Other creative projects included describing the role of long non-coding RNAs in cancer, microbial metagenomics and type II diabetes, gene expression-related health impacts of performance enhancing drugs, and microevolution in rapidly changing environments.

The final presentation even ended with interactive art (directed by students Nora Cullen, Pilar Giffenig, Sofi Lopez, Alana Luzzio, and Casey Silvernale).

Marine Science Semester Alums attend the 46th Benthic Ecology Meeting in Myrtle Beach, SC

Sam Walkes ’18, Aidan Coyle ’17, Dave, and Alana Luzzio “17 celebrate the success of the meeting.

Bowdoin had a wonderful showing at the Benthic Ecology Meeting/Southeastern Estuarine Research Society meeting hosted in Myrtle Beach, SC over the past week.

Bowdoin Marine Science Semester Alums presented their independent and honors research at the meeting:
Alana Luzzio ’17 spoke on linking genes, environment, and phenotype in Gulf of Maine clam species; Aidan Coyle ’17 talked on physiological and genetic differences between two types of invasive green crabs; and Sam Walkes ’18 presented a poster on adaptive coloration in a species of Gulf of Maine intertidal snail.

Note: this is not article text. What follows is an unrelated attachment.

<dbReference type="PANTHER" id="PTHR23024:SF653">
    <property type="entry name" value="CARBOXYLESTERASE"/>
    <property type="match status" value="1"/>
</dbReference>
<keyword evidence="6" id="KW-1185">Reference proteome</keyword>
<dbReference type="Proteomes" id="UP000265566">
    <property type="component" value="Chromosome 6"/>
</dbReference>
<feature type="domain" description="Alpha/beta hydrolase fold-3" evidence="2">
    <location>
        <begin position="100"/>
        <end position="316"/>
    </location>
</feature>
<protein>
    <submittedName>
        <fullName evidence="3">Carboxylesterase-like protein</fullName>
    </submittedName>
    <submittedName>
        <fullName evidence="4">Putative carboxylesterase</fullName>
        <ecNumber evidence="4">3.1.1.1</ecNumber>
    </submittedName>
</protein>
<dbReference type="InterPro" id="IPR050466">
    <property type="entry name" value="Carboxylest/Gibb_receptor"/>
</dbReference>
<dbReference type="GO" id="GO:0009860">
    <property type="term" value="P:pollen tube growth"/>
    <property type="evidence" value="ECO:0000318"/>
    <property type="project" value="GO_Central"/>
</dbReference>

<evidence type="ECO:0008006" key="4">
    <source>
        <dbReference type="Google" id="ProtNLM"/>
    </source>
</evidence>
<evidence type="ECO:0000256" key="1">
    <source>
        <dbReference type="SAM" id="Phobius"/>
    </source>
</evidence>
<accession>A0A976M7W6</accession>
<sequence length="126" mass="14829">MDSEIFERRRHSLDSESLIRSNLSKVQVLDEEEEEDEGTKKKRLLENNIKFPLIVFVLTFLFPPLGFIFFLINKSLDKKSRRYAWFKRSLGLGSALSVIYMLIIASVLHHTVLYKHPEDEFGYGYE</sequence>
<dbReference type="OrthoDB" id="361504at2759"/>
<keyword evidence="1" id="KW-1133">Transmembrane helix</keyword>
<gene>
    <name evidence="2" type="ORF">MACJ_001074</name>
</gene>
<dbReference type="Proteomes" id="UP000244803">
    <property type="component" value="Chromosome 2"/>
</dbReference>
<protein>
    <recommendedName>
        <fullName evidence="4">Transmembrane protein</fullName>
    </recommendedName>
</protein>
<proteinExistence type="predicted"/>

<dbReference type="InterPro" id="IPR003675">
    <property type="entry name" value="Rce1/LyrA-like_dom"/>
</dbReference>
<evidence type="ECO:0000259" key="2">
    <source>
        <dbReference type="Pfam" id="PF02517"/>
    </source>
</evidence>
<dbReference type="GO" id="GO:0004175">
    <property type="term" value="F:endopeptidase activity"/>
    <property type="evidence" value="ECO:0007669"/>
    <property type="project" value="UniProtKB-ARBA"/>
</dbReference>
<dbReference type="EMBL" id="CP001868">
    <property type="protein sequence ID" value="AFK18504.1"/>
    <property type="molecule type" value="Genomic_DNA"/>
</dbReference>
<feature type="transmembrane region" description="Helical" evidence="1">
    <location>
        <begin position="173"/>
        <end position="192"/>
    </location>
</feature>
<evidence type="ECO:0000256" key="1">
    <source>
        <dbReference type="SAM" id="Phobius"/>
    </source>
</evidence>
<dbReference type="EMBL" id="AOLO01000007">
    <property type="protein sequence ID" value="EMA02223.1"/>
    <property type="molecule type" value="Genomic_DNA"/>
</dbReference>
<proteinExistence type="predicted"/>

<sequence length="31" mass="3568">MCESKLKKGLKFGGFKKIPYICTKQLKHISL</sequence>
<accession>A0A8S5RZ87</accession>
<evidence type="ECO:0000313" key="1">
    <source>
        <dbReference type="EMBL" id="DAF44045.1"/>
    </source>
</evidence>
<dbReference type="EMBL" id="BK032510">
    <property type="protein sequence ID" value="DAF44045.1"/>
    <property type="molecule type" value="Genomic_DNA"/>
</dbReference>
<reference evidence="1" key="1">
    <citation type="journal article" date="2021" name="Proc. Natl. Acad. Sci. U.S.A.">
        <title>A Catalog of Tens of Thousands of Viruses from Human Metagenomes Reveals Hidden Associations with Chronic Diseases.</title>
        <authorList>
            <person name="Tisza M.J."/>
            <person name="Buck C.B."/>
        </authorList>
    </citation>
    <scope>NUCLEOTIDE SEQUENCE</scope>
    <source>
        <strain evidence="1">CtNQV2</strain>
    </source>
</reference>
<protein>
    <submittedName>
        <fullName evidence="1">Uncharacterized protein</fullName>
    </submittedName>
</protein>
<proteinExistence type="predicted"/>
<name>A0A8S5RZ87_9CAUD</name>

Aidan Coyle ’17and Sam Walkes ’18 meet acclaimed coral reef biologist Dr. Howard Lasker.

Director of Coastal Studies Center Dave Carlon presented work on movement of genes between invasive green crab lineages.

Aidan Coyle won the meeting-wide prize for best undergraduate student talk.

Aidan Coyle ’17 wins best undergrad student presentation.

BMSS 2016 Independent Project Symposium 12/16/16

Welcome and Introduction (2:15pm)
Session 1: The Intertidal (2:30pm)

Testing desiccation stresses and visual predation as mechanisms for maintaining a potential color polymorphism cline (Sam Walkes ’18)

Is the European Periwinkle invasion really from Europe? (Caroline Carter ’19)

Saving the snails: how feeding preferences of Carcinus maenas on Littorina littorea may determine the survival of Ilyanassa obsoleta (Meret Beutler ’19)